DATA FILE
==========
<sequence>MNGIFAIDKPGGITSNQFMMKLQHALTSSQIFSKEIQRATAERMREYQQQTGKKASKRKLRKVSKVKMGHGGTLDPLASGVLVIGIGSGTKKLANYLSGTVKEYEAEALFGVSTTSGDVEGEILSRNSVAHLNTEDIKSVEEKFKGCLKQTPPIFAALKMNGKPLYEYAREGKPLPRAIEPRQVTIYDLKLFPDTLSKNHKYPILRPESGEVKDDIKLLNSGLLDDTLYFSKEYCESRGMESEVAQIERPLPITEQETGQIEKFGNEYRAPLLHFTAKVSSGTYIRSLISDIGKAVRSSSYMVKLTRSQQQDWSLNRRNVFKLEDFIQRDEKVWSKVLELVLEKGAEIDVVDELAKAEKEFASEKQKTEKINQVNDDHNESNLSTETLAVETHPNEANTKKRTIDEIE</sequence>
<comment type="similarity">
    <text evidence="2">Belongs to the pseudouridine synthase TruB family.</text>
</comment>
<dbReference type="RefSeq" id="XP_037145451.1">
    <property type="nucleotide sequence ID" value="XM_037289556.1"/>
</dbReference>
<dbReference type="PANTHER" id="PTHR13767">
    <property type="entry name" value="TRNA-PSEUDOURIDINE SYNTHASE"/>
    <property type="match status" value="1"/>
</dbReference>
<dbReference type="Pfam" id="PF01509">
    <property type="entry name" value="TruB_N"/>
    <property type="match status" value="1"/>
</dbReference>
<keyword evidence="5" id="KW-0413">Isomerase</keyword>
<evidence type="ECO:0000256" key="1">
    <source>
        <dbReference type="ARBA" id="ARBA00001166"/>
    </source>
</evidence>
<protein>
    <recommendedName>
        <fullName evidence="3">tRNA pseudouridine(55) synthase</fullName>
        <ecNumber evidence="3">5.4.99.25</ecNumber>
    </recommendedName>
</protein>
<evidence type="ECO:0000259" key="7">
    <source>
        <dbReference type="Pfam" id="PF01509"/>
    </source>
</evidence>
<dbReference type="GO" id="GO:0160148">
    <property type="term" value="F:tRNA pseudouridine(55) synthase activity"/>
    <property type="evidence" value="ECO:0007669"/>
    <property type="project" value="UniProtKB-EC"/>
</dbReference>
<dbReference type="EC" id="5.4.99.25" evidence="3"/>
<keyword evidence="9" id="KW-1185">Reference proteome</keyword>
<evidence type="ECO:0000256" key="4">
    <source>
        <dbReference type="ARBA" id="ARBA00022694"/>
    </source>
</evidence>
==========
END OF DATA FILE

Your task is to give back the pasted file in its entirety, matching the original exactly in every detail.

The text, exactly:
<sequence>MNGIFAIDKPGGITSNQFMMKLQHALTSSQIFSKEIQRATAERMREYQQQTGKKASKRKLRKVSKVKMGHGGTLDPLASGVLVIGIGSGTKKLANYLSGTVKEYEAEALFGVSTTSGDVEGEILSRNSVAHLNTEDIKSVEEKFKGCLKQTPPIFAALKMNGKPLYEYAREGKPLPRAIEPRQVTIYDLKLFPDTLSKNHKYPILRPESGEVKDDIKLLNSGLLDDTLYFSKEYCESRGMESEVAQIERPLPITEQETGQIEKFGNEYRAPLLHFTAKVSSGTYIRSLISDIGKAVRSSSYMVKLTRSQQQDWSLNRRNVFKLEDFIQRDEKVWSKVLELVLEKGAEIDVVDELAKAEKEFASEKQKTEKINQVNDDHNESNLSTETLAVETHPNEANTKKRTIDEIE</sequence>
<comment type="similarity">
    <text evidence="2">Belongs to the pseudouridine synthase TruB family.</text>
</comment>
<dbReference type="RefSeq" id="XP_037145451.1">
    <property type="nucleotide sequence ID" value="XM_037289556.1"/>
</dbReference>
<dbReference type="PANTHER" id="PTHR13767">
    <property type="entry name" value="TRNA-PSEUDOURIDINE SYNTHASE"/>
    <property type="match status" value="1"/>
</dbReference>
<dbReference type="Pfam" id="PF01509">
    <property type="entry name" value="TruB_N"/>
    <property type="match status" value="1"/>
</dbReference>
<keyword evidence="5" id="KW-0413">Isomerase</keyword>
<evidence type="ECO:0000256" key="1">
    <source>
        <dbReference type="ARBA" id="ARBA00001166"/>
    </source>
</evidence>
<protein>
    <recommendedName>
        <fullName evidence="3">tRNA pseudouridine(55) synthase</fullName>
        <ecNumber evidence="3">5.4.99.25</ecNumber>
    </recommendedName>
</protein>
<evidence type="ECO:0000259" key="7">
    <source>
        <dbReference type="Pfam" id="PF01509"/>
    </source>
</evidence>
<dbReference type="GO" id="GO:0160148">
    <property type="term" value="F:tRNA pseudouridine(55) synthase activity"/>
    <property type="evidence" value="ECO:0007669"/>
    <property type="project" value="UniProtKB-EC"/>
</dbReference>
<dbReference type="EC" id="5.4.99.25" evidence="3"/>
<keyword evidence="9" id="KW-1185">Reference proteome</keyword>
<evidence type="ECO:0000256" key="4">
    <source>
        <dbReference type="ARBA" id="ARBA00022694"/>
    </source>
</evidence>